But this survey is about: do you agree with marriage equality. This is about the freedom to marry, it's about the freedom to marry the person you love and I just want the nation to get on with it. I think that's what most people actually think.
GILBERT: Just on energy policy just quickly to wrap up. The Australia Institute has found there needs to be a Renewable Energy Target of at least 66 per cent by 2030 if we are going to meet the Paris targets. Is that something you would countenance? That's beyond Labor's 50 per cent target.
SHORTEN: That's certainly not our work plan but what I would say is that for this divided and out of touch government to be saying that power prices aren't going up and to say that we don't need a Clean Energy Target - it is the lack of clear government policy which is stopping investment in new energy which means businesses pay and households are paying more for energy. We need a Clean Energy Target and we need it now.
The fact that this nation is being held to ransom because of internal fighting within the Liberal Party just means that ordinary Australians and ordinary Australian businesses are paying more for their energy.
We are not in the realm of debating 66 per cent Renewable Energy Target at all but what amazes me is we can't even get the Government to create policy certainty and in the mean time, ordinary Australians are paying more for their power bills every month.
GILBERT: Are you, just finally, still committed to 45 per cent Emissions Reduction Target?
SHORTEN: There is no doubt we need to be more ambitious than the Government. We've said that we will look seriously at a Clean Energy Target but before we get on to Labor, the Government has got to have a clear position. The problem in Australia at the moment isn't an argument between Liberal and Labor. The problem is that the Liberal Party think that when they get agreement amongst themselves, that is a victory. They can't even agree amongst themselves on a Clean Energy Target.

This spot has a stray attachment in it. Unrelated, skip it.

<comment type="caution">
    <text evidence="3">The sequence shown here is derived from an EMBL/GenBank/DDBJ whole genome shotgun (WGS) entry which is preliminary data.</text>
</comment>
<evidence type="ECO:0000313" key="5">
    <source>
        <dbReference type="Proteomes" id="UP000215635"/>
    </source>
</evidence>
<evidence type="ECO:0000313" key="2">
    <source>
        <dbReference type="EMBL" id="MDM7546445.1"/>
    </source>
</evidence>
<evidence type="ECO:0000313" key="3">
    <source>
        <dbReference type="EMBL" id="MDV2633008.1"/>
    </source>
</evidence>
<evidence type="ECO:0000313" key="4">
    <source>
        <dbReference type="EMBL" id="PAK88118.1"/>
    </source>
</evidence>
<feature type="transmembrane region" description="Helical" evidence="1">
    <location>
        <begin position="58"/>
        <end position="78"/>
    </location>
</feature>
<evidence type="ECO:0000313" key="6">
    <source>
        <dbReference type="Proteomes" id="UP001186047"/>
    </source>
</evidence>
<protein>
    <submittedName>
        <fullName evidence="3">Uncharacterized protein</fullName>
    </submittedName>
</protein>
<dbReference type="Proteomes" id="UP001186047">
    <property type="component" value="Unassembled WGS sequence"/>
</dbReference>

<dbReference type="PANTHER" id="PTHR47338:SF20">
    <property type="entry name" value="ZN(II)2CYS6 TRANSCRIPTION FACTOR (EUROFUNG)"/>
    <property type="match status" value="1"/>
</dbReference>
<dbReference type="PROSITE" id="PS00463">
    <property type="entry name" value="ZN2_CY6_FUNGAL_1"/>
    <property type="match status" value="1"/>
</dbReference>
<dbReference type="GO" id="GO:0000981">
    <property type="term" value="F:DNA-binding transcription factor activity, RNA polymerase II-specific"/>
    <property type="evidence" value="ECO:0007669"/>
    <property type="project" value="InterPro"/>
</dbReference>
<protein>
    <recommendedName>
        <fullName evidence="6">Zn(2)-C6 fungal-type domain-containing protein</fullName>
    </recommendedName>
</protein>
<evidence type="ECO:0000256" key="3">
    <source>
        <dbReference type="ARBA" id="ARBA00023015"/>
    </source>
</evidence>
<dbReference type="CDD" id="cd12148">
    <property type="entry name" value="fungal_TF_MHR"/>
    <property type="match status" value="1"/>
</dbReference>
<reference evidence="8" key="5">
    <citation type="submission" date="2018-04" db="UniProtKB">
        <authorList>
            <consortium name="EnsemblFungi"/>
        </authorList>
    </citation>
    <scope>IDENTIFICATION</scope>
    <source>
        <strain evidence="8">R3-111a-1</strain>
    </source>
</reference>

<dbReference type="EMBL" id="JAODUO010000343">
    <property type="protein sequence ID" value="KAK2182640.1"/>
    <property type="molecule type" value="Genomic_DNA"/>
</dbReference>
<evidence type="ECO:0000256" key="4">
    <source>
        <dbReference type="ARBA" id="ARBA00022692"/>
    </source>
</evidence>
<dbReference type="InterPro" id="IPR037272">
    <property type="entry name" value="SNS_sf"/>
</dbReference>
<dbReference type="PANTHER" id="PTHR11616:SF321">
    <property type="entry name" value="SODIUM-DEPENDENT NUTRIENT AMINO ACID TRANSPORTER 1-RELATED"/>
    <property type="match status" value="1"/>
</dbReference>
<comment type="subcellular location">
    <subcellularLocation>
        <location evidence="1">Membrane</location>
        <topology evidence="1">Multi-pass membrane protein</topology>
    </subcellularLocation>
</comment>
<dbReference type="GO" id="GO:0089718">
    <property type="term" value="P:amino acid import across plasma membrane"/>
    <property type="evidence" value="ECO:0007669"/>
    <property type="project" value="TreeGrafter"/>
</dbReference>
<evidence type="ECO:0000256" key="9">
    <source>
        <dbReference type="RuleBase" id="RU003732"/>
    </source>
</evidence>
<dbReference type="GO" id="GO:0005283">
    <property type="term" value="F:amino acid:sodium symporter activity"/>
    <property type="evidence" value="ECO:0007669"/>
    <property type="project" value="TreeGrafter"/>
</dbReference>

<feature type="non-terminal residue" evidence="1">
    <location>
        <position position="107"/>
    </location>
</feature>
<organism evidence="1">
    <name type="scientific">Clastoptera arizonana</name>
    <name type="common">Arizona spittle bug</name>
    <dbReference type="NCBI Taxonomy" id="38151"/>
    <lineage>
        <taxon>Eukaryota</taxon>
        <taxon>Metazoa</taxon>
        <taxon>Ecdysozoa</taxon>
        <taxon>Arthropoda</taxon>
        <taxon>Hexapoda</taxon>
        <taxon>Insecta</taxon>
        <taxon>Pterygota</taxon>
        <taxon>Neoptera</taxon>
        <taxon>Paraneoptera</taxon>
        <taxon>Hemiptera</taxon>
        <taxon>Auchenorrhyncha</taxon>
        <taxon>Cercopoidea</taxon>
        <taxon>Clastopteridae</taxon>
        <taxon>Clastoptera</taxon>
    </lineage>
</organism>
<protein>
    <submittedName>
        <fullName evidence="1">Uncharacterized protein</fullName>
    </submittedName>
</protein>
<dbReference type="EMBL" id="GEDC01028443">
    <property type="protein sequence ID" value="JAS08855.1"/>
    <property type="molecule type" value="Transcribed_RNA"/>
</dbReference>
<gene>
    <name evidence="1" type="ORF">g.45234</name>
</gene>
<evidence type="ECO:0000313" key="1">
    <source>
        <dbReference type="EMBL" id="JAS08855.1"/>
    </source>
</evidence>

We had Malcolm Turnbull looking more out of touch than ever when he was declaring that power bills weren't going up. I don't know what planet the Liberal Government live on but it's not the same one that Australians get every month when they receive their power bills. We need a Clean Energy Target, we need it now -
GILBERT: So what about the 45 per cent target?
SHORTEN: It's stopping investment in energy -
In terms of emission reduction, we should be aiming at reducing our emissions in that range, absolutely. But the point is, we are not going to reduce anything under this current Government. I would be just happy, Kieran if they could get their act together and give us single answer.
GILBERT: Yeah, OK. Well you said the range, is that recommitting to 45 per cent, yes?
SHORTEN: Yeah, we support that reduction. The point though I am getting at, Kieran is, mate we are not even on the field of that because we can't get the Liberals to agree to their basic position about what the Chief Scientist said.
It's all about reducing power prices and more renewable power. You're not going to get that unless you have a Clean Energy Target. We need policy certainty and that is absolutely missing in action right now in Canberra under the Turnbull Government.
GILBERT: Mr Shorten, thanks for your time live from Seoul, South Korea. Appreciate that.